• Skin and Eye Irritation: Both compounds significantly irritate the skin and eyes upon contact.

Specific Exposure Effects:

  • Oral: LD50 values (oral dose lethal to 50% of animals) for rats range from 190 to 270 mg/kg, indicating moderate toxicity.
  • Dermal: The LD50 for rabbits is about 480 mg/kg, again suggesting moderate toxicity. Skin irritation is mild.
  • Inhalation: The LC50 (inhalation concentration lethal to 50% of animals) for 1-chloro-2-propanol is 1000 ppm for 4 hours, signifying acute toxicity at high concentrations. Subacute exposure can cause lung congestion and edema.
  • Repeat-Dose: Chronic exposure at high doses can affect various organs, including the liver, kidneys, pancreas, and reproductive system, in both rats and mice.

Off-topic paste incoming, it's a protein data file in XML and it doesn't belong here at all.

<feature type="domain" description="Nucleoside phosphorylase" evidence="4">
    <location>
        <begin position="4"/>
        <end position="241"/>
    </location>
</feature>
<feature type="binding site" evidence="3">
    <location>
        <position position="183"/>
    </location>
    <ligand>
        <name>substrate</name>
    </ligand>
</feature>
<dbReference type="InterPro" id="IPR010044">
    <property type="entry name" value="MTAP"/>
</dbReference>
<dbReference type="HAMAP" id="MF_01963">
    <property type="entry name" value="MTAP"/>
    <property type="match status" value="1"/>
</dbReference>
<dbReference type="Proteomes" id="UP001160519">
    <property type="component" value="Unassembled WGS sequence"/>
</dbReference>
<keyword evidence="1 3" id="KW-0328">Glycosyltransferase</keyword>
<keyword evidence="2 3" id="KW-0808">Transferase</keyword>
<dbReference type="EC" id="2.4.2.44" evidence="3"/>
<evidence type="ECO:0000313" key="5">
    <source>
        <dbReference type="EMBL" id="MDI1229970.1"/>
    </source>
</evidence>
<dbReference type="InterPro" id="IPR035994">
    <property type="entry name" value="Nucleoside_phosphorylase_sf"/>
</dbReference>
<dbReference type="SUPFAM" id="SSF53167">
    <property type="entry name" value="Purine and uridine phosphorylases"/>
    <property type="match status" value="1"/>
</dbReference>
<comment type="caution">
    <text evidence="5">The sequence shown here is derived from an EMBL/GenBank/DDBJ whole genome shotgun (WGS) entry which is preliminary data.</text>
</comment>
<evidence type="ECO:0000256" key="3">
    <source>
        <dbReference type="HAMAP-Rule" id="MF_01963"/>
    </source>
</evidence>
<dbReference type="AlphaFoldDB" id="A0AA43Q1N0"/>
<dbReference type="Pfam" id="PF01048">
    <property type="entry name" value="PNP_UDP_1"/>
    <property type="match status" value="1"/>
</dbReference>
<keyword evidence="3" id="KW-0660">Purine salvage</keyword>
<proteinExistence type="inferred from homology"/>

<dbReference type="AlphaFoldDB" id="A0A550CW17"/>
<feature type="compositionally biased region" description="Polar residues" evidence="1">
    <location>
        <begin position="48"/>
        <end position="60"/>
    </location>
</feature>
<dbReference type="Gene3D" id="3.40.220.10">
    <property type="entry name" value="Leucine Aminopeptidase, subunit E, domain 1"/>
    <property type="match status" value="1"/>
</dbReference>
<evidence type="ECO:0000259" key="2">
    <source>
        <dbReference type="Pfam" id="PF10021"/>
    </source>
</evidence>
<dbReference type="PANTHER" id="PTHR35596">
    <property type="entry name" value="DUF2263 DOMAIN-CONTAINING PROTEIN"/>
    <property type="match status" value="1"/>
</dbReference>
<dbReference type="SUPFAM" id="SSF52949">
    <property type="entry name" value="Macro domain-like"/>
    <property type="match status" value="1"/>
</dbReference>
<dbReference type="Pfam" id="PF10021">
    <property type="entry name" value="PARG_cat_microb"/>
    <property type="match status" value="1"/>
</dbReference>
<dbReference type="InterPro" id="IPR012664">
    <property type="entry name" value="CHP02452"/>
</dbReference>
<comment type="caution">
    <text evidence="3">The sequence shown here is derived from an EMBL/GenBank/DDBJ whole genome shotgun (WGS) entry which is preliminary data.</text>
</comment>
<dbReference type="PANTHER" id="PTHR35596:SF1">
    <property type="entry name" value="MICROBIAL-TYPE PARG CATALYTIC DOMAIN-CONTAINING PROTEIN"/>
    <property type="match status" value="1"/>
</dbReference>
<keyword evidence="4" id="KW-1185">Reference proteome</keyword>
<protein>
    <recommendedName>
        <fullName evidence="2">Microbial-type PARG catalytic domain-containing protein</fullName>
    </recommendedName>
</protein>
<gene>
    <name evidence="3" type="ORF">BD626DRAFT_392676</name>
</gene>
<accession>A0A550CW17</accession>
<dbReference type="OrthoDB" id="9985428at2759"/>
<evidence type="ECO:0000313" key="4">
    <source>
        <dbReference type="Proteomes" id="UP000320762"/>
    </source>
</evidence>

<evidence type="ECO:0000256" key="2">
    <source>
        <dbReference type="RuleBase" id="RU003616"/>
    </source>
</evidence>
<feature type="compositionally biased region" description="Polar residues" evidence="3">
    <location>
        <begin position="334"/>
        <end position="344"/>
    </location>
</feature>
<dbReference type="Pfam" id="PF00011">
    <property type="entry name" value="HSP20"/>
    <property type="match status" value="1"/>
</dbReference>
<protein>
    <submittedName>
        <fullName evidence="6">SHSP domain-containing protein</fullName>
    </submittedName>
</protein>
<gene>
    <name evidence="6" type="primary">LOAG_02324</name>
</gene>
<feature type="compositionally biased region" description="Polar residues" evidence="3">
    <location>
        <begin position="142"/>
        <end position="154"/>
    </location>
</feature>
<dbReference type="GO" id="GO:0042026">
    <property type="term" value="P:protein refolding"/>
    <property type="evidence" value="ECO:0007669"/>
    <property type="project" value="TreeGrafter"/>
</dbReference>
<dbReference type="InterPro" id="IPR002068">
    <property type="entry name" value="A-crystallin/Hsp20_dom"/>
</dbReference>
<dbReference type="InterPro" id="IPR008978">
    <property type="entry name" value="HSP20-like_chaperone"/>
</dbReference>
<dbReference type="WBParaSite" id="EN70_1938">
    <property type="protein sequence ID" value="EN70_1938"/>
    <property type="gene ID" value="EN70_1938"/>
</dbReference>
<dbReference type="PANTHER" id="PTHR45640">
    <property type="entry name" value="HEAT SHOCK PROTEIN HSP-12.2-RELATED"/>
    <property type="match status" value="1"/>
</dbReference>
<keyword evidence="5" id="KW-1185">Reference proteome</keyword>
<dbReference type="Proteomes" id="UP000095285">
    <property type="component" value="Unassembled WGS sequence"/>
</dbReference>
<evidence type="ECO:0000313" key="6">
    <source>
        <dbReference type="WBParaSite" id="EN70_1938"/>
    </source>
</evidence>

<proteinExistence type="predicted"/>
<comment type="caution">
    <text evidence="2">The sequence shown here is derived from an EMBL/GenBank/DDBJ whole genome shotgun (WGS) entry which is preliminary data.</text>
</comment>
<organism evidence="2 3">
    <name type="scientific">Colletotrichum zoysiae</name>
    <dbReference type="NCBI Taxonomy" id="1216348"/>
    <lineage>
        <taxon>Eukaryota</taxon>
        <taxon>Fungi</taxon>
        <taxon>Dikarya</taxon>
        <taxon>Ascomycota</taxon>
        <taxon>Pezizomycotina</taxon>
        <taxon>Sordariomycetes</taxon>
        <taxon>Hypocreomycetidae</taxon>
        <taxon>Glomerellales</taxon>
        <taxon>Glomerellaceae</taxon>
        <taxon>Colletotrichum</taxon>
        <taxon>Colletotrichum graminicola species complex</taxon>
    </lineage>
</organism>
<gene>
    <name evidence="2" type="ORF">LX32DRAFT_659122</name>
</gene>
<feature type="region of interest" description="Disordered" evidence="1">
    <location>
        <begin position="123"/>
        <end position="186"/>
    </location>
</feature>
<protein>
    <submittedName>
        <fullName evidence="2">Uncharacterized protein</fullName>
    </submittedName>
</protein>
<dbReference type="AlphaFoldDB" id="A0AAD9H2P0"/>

• Teratogenicity: Limited evidence suggests weak teratogenic potential in rats.
  • Mutagenicity: Both pure and technical-grade propylene chlorohydrin exhibit mutagenic activity in several tests.
  • Carcinogenicity: Studies in rats and mice exposed to technical-grade mixtures did not show carcinogenic effects.
  • Human Epidemiology: One study found no increased cancer risk in workers exposed to propylene chlorohydrin production processes.

Classification and Exposure Limits:

  • GHS classification: flammable liquid, toxic by ingestion, inhalation, and skin contact, skin irritant, and causes serious eye damage.
  • ACGIH TLV-TWA: 1 ppm (8-hour exposure limit).